To appreciate the significance of Sec. 451(b), one starts with the general rules for the timing of income recognition for federal income tax purposes. Once an item of gross income is determined to be clearly realized, Sec. 451 and the underlying regulations provide the general rules for when that item is to be included in gross income. Taxpayers on the overall cash method recognize revenue when it is actually or constructively received. In contrast, accrual-method taxpayers have historically recognized revenue when all the events have occurred to fix the right to receive the revenue, and the amount thereof can be determined with reasonable accuracy (the "all-events test").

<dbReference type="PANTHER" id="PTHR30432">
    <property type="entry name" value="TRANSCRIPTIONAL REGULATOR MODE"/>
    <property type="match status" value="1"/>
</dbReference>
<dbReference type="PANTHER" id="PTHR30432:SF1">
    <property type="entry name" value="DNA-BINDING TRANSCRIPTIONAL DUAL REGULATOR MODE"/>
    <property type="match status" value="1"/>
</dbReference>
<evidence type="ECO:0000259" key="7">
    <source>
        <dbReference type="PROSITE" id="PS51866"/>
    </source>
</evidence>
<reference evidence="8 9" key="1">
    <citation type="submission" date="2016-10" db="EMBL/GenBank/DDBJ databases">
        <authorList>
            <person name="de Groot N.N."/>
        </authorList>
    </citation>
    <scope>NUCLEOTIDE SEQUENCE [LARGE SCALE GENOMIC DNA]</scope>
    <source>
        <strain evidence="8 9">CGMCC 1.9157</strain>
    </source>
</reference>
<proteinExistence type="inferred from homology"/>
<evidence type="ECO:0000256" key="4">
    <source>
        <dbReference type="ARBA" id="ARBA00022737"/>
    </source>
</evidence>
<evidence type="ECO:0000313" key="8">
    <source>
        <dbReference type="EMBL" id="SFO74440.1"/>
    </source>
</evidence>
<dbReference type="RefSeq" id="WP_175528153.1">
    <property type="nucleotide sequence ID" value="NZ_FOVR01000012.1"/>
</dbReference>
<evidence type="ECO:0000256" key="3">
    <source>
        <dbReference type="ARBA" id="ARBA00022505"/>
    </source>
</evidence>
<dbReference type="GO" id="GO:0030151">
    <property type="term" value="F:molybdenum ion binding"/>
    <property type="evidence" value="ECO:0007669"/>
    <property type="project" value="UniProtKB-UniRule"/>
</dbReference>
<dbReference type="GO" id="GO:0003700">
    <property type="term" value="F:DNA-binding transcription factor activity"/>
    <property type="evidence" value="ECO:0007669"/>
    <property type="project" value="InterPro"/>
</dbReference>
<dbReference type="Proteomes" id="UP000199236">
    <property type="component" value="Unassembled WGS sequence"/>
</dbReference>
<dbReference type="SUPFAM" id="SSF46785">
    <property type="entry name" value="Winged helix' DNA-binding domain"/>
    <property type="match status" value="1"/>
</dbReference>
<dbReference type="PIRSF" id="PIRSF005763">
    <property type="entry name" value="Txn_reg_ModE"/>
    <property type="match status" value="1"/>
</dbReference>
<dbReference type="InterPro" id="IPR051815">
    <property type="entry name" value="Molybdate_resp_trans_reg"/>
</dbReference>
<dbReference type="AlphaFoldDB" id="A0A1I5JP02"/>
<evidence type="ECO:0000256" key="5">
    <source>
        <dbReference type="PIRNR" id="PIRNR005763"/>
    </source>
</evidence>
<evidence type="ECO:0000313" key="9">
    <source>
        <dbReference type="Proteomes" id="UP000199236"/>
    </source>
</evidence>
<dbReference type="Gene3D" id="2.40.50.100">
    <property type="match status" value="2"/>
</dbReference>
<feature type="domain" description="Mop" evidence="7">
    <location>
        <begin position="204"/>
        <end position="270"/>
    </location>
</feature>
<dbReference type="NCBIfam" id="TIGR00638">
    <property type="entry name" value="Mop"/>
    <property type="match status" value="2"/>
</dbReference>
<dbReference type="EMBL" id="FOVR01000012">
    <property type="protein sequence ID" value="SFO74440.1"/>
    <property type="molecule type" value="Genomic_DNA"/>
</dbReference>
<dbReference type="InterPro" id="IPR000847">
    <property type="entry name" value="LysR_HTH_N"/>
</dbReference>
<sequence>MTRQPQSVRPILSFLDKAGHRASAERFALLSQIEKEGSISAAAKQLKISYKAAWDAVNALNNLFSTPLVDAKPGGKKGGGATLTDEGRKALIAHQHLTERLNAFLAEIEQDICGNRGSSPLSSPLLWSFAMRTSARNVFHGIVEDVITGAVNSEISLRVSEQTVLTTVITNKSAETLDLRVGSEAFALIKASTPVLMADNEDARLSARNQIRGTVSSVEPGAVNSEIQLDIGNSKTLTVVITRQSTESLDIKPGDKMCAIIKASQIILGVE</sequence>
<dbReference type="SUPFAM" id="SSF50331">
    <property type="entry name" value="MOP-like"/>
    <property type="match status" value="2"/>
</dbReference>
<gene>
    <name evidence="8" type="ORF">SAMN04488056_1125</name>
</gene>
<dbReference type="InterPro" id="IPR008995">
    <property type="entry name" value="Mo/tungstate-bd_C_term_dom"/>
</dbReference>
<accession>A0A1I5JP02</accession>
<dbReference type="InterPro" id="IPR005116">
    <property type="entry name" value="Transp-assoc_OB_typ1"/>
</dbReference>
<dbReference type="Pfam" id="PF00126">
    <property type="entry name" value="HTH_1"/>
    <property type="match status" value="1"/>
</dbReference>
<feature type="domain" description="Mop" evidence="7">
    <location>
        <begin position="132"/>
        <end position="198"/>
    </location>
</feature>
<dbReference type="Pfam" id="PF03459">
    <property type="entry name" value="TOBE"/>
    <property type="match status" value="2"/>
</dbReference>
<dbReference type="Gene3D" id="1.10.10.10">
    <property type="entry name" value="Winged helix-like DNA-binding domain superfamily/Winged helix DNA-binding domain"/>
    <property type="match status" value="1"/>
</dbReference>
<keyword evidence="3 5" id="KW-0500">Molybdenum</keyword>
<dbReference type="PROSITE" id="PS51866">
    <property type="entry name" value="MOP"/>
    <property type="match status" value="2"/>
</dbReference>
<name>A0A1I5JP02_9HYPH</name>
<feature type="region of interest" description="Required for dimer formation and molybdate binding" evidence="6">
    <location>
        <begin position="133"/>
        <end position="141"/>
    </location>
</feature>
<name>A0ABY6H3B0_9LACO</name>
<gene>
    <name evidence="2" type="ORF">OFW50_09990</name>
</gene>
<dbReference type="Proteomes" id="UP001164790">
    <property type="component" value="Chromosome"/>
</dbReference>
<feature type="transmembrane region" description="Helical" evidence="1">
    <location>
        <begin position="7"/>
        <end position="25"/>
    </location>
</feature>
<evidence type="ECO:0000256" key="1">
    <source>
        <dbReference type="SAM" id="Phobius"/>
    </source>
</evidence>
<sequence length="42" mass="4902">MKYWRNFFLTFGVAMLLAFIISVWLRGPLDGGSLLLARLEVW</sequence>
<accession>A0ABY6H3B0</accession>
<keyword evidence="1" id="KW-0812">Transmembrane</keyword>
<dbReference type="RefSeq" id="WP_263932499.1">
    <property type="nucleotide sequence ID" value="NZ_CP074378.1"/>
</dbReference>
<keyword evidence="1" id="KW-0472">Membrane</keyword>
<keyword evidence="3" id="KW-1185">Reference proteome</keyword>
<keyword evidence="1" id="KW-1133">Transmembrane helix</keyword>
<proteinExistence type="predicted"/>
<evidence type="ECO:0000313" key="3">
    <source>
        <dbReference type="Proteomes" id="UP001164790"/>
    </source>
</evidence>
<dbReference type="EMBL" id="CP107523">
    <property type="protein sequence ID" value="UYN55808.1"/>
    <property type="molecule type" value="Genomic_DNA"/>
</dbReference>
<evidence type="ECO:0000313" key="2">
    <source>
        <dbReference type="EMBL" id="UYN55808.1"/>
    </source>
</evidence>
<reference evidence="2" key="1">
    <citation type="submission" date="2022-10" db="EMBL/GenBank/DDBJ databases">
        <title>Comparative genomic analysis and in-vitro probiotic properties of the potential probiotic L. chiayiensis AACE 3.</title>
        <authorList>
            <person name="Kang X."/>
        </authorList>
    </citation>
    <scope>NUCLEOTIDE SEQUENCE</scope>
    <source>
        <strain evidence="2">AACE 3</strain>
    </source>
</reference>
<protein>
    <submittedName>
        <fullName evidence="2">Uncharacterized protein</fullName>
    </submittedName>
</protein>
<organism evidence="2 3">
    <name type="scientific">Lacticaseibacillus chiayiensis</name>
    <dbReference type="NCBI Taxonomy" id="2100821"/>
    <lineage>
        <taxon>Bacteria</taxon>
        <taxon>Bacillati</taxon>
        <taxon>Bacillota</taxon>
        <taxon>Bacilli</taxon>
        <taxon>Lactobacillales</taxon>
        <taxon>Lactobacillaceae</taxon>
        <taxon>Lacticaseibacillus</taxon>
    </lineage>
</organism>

Based on case law and IRS authorities, it is well-established that all the events that fix the right to receive income generally occur at the earliestof when (1) the payment is earned through performance; (2) payment is due to the taxpayer; or (3) payment is received by the taxpayer. In determining whether the right to receive the revenue has become fixed during a tax year, the taxpayer must also consider whether any contingencies or conditions precedent occur after year end. Revenue arising from the rendition of services or the sale of goods is not accruable for tax purposes if the right to receive that revenue is subject to conditions precedent or other contingencies. Therefore, in certain instances, a taxpayer may have properly recognized revenue at a later point in time than for financial reporting under the "old" Sec. 451 rules prior to the TCJA.